• 1 oz ready-to-eat cereal
  • ½ – ¾ cup cooked cereal
  • ½ – ¾ cup cooked pasta, rice or cornmeal
  • 1 tortilla, ½ bagel, or 4 crackers
  • 1 medium pancake or waffle

PROTEIN

Protein builds muscle and tissue, as well as enzymes, hormones and antibodies to resist disease for you and your baby. Protein-rich foods provide vitamin B and minerals including iron. Iron is the oxygen-carrying component of hemoglobin in red blood cells. Pregnant women need 2-3 servings and nursing mothers will need 3-4 servings.

Servings:

  • 2-3 oz of lean cooked meat, poultry or fish
  • A medium beef patty
  • 2 thin slices of a roast
  • ½ cup of tuna or diced chicken
  • 2 eggs
  • 1 cup cooked dry beans, lentil or peas
  • 4 tablespoons of peanut butter
  • 2 slices of cheese (cheddar or swiss)
  • ½ cup of cottage cheese

VEGETABLE AND FRUITS

Vitamin C rich fruits and vegetables are needed for healthy gums, blood vessel walls and other body tissue. They also help heal wounds and increase iron absorption. Dark green vegetables are an excellent source of iron, vitamin A and folic acid. Your daily requirement should include 2 servings of Vitamin C-rich food, 1 serving of dark green vegetable and 2 other servings of any fruits or vegetables.

Vitamin C foods:

  • Strawberries, grapefruit, guava
  • Mango, melons, papaya
  • Oranges, tangerines
  • Broccoli, cabbage, green peppers
  • Potatoes, tomatoes

Dark Green Vegetables:

  • Broccoli, spinach, brussel sprouts
  • Chard, beets, collards, kale
  • Mustard, turnips

Servings:

  • ½ cup of vegetable, fruit or juice
  • 1 medium fruit or ½ grapefruit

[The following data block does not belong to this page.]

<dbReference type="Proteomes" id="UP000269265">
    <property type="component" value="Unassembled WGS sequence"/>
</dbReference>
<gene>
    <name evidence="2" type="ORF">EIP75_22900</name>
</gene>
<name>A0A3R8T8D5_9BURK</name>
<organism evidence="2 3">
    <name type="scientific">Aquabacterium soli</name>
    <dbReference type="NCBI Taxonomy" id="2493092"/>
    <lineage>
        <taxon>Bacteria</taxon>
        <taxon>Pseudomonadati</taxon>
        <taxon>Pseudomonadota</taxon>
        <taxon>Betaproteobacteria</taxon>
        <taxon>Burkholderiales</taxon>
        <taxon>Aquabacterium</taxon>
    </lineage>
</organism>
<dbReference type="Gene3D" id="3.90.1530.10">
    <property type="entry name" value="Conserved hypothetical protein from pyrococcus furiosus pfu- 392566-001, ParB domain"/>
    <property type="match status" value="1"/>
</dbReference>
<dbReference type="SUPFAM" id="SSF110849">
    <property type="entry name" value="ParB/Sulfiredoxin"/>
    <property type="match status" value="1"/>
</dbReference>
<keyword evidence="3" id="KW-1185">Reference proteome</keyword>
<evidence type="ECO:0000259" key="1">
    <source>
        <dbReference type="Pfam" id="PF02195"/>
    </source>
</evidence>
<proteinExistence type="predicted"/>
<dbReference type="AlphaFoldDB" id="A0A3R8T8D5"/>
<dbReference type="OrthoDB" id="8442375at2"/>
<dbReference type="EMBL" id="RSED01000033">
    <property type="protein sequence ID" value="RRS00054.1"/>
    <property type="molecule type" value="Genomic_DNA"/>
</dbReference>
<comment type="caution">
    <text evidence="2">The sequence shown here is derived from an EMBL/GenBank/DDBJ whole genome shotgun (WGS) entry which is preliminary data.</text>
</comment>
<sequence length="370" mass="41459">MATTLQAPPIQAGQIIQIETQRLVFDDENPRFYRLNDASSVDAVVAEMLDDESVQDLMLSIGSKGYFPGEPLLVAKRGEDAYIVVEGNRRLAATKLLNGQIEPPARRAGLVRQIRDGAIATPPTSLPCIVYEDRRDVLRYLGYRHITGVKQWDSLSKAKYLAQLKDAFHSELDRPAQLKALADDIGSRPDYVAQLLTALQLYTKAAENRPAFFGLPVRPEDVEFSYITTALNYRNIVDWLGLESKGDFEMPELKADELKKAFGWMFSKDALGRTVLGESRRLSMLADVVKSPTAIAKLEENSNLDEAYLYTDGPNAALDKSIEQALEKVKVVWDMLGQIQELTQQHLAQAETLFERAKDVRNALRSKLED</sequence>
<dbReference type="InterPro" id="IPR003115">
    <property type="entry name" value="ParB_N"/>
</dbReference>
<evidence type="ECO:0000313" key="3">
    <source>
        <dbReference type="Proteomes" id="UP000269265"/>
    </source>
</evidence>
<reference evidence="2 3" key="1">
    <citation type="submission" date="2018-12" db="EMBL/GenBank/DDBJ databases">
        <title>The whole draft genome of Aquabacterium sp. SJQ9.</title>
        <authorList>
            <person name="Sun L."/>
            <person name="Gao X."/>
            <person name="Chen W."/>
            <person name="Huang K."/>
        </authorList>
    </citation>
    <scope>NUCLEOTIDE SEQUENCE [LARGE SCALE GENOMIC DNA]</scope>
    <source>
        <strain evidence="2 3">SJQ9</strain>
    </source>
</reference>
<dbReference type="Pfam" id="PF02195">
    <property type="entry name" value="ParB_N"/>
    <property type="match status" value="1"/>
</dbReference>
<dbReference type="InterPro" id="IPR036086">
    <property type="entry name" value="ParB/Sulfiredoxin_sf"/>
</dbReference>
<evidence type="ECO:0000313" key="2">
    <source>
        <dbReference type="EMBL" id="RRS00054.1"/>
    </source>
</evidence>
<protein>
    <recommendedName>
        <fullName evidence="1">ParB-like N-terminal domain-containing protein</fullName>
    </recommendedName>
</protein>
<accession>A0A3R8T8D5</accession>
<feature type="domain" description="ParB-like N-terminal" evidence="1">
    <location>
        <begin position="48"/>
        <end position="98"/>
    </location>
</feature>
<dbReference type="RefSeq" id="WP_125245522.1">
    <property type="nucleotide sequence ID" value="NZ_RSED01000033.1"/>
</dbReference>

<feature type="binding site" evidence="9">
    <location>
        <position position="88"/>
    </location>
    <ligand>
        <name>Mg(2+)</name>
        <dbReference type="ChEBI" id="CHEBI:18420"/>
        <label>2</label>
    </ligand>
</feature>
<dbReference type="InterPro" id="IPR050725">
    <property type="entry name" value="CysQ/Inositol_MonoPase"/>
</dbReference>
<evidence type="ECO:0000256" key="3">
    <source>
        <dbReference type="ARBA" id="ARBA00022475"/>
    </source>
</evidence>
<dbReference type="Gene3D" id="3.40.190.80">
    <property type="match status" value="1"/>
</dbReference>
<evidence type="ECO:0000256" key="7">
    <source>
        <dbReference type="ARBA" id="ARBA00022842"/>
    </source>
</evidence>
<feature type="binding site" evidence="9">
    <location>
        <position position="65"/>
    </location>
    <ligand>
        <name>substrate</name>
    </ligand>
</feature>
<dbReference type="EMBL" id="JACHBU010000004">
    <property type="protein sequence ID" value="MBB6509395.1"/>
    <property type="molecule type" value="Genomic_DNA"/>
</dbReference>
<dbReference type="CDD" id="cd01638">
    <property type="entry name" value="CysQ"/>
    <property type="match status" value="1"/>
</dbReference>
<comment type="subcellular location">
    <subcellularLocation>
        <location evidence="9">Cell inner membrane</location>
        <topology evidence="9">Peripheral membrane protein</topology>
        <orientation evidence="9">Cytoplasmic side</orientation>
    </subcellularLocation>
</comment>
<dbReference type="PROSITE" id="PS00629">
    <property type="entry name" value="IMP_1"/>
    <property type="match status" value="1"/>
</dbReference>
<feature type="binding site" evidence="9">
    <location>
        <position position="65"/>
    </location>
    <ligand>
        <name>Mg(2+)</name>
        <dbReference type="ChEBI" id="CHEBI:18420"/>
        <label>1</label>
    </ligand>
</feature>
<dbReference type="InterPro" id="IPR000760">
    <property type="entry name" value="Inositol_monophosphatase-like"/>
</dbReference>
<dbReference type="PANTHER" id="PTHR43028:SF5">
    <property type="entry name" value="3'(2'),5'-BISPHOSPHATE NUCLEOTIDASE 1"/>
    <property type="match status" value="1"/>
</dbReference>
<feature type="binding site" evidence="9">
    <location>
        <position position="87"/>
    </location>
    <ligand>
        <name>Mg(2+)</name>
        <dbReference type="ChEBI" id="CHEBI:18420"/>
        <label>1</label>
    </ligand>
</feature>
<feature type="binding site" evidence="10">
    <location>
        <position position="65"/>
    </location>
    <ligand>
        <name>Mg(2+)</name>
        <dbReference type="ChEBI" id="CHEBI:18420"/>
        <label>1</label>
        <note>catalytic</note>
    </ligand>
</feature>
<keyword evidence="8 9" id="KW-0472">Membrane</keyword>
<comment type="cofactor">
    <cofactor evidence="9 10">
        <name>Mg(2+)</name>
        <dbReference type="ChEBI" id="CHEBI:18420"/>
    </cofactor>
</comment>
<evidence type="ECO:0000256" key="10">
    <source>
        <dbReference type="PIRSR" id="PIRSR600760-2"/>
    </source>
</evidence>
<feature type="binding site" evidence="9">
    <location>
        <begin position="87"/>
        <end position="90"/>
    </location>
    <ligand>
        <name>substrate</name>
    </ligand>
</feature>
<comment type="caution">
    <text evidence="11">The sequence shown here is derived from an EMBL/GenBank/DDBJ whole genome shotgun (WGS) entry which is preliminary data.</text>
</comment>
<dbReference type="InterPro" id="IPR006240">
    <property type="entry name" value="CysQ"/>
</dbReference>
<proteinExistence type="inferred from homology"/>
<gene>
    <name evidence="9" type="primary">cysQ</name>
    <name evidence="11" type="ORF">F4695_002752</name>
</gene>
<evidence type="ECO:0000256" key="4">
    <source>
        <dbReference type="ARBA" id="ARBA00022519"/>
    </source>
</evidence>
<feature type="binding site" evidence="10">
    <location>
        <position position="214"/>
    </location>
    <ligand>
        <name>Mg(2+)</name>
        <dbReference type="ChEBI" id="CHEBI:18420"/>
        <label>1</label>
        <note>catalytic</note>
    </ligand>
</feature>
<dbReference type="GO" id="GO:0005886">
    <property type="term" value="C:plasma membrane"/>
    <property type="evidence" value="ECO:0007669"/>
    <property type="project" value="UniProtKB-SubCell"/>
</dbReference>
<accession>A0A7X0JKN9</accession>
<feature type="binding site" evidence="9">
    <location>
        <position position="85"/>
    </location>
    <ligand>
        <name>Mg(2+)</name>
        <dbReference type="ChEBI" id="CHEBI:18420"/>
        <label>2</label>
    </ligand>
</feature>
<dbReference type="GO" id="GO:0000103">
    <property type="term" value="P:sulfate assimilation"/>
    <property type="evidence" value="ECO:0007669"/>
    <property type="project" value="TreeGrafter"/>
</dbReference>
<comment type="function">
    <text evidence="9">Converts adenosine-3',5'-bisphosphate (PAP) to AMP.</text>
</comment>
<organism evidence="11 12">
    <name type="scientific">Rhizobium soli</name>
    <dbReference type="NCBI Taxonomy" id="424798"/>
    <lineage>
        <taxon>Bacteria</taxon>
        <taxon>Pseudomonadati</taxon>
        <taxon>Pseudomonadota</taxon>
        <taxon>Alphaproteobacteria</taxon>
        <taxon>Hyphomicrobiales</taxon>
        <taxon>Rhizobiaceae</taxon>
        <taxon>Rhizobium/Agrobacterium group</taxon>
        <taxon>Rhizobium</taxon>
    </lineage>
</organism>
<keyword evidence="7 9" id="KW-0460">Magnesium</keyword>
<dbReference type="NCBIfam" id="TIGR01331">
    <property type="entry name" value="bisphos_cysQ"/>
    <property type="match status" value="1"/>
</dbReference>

• ½ cup chopped raw or cooked vegetable
  • 1 cup leafy raw vegetables

IRON

Your body uses iron to make extra blood (hemoglobin) for you and your baby during pregnancy. Iron also helps move oxygen from your lungs to the rest of your body — and to your baby’s.Getting enough iron can prevent a condition of too few red blood cells that can make you feel tired, called iron deficiency anemia. Having anemia can cause your baby to be born too small or too early.

You’ll need at least 27 milligrams (mg) of iron every day during your pregnancy. While you’re breastfeeding, get at least 9 mg of iron every day if you’re 19 or older. Breastfeeding moms 18 and younger need 10 mg of iron.
You can find iron in meat, poultry, and plant-based foods as well as in supplements.

Servings:

  • Beef liver (3 ounces) — 5.2 mg
  • Chicken liver (3 ounces) — 11 mg
  • Iron-fortified instant oatmeal — 11 mg
  • Iron-fortified ready-to-eat cereal — 18 mg
  • Raisins (half a cup) — 1.6 mg
  • Kidney beans (1 cup) — 5.2 mg
  • Lentils (1 cup) — 6.6 mg
  • Lima beans (1 cup) — 4.5 mg
  • Oysters (3 ounces, canned) — 5.7 mg
  • Soybeans (1 cup) — 8.8 mg

LIQUIDS

Be sure to drink plenty of fluid. You will need at least -10 glasses (8 oz) daily during pregnancy and 10-12 glasses while nursing. Besides water, you can count milk, fruit or vegetable juices, soups and non-caffeinated drinks.

FOLATE

Folic acid is an essential supplement to prevent neural tube defects (spinal cord problems) in the fetus. The preconceptual period (or before you get pregnant) is the optimal time for folic acid supplementation. Women should be taking at least 0.4 mg per day. If a woman is at increased risk or had a previous baby with neural tube defects, the recommended dose is 4 mg per day.

CAFFEINE

Some studies have shown that excessive caffeine intake may be related to complications of pregnancy, including inadequate growth, miscarriage and preterm labor. We prefer that you have no caffeine intake but if you do, please keep your caffeine intake to less than 200 mg per day.